The contaminated site consultancy

Sunday, 08 December 2019 13:02

Best Regional Remedial Project 2019 Featured

The second containment site, with the canal beyond The second containment site, with the canal beyond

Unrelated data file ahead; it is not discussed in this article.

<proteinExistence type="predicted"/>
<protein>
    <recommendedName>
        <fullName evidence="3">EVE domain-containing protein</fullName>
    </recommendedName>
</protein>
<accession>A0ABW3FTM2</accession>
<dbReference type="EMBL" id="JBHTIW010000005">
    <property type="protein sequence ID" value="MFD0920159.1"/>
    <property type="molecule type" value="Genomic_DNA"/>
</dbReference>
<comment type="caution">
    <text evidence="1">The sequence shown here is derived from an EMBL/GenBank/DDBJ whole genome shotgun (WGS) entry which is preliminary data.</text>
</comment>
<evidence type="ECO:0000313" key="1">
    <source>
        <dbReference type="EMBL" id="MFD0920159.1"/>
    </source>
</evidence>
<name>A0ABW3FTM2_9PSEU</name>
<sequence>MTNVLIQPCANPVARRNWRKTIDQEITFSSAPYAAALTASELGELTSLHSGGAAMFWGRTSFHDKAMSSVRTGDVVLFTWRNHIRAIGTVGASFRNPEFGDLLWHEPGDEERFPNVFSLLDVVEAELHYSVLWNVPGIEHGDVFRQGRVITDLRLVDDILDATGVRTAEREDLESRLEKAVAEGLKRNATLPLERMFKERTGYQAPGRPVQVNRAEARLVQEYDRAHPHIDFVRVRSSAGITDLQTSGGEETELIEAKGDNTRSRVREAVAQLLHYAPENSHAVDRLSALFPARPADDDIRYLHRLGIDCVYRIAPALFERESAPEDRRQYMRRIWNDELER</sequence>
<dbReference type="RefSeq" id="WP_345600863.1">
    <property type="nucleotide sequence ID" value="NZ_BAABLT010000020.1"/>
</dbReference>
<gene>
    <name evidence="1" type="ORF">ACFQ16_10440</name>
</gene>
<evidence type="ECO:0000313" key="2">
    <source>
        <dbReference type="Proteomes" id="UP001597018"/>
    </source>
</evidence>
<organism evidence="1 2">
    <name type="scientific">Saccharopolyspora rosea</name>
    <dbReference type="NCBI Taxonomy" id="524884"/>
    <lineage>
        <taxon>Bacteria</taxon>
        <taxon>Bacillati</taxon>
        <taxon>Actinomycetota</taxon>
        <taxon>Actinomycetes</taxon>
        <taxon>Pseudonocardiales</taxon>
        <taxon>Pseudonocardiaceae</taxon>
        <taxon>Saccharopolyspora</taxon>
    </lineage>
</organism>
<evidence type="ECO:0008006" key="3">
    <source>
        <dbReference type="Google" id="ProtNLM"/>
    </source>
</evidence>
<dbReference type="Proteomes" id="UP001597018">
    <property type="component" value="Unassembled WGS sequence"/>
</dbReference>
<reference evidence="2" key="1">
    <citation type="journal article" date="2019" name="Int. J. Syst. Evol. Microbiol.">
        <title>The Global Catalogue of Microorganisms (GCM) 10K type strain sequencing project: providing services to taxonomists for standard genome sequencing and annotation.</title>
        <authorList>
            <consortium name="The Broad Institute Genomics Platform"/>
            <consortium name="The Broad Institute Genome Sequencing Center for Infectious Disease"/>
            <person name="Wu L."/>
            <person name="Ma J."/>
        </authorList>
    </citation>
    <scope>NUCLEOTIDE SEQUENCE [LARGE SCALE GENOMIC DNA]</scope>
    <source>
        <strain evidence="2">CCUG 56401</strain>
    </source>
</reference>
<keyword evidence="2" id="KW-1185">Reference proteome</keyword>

HAIL Environmental was awarded Best Regional Remedial Project for the management of the Kopeopeo Canal Remediation Project at the Australasian Land and Groundwater Association's Annual Industry Excellence Awards, November 2019. HAIL Environmental project manager Brendon Love comments: "Regional remediation projects often struggle to get completed. Commonly this is due to land values not being able to support remediation costs. In such circumstances we are reliant on government funds such as the Ministry for the Environments’ Contaminated Site Remediation Fund to carry out remediation projects. There are many contaminated sites in regional New Zealand like the Kopeopeo Canal Remediation Project; but with limited government funds, sites become prioritised for remediation. This is where advocacy groups and passionate individuals within the community step in, to volunteer time and speak out to ensure that such sites are not forgotten. Joe Harawira campaigned for decades on behalf of the Whakatane community to get dioxin-related health risks recognised. It is partly through his efforts that the Kopeopeo Remediation Project was completed. Where development related profits are not funding remediation efforts, I think that we need to be mindful that we are spending taxpayer and ratepayer money and ensure that the project outcome meets community needs without incurring excessive costs. In my view the Kopeopeo Canal Remediation Project is a good example of getting this balance right. The selected remediation method encompassed cultural aspects, community concerns, flood management, and clean up targets protective of fish tissue consumption exposure pathways. We were challenged to come up with a method that provided full containment during extraction and transfer of sediment, and to use locally developed enhanced natural degradation methods to reduce contaminant levels. I’m very proud of what we achieved on this project. I say WE because there are many individuals and ALGA-affiliated organisations that contributed to making this project a success. Barbara Campany at GHD for her support with stakeholder engagement, and Andrew Kohlrusch and Matt James for fulfilling the roles of Independent Monitor. Ted Wilson at Tonkin and Taylor for Engineer to Contract, Golder Associates for environmental monitoring and validation, Freshwater Solutions for ecological services, WSP Opus for pilot study monitoring, and Des McCleary and the team at EnviroWaste Services and their subcontractors, for completing the physical works. Also, to our project team and support staff at the Bay of Plenty Regional Council. You have been wonderful to work with over the years. Special acknowledgement to Ken Tarboton and Bruce Crabbe who have been involved in the project since the first sample was collected back in 2005. I would also like to acknowledge and thank the Bay of Plenty Regional Council and Ministry for the Environment and their elected officials for their commitment to addressing this legacy issue which has affected so many within the Whakatane community over the years. Lastly to all the members of the Whakatane Community, the Community Liaison Group, the Project Steering Group. Thank you for your trust and support. We did it for you."




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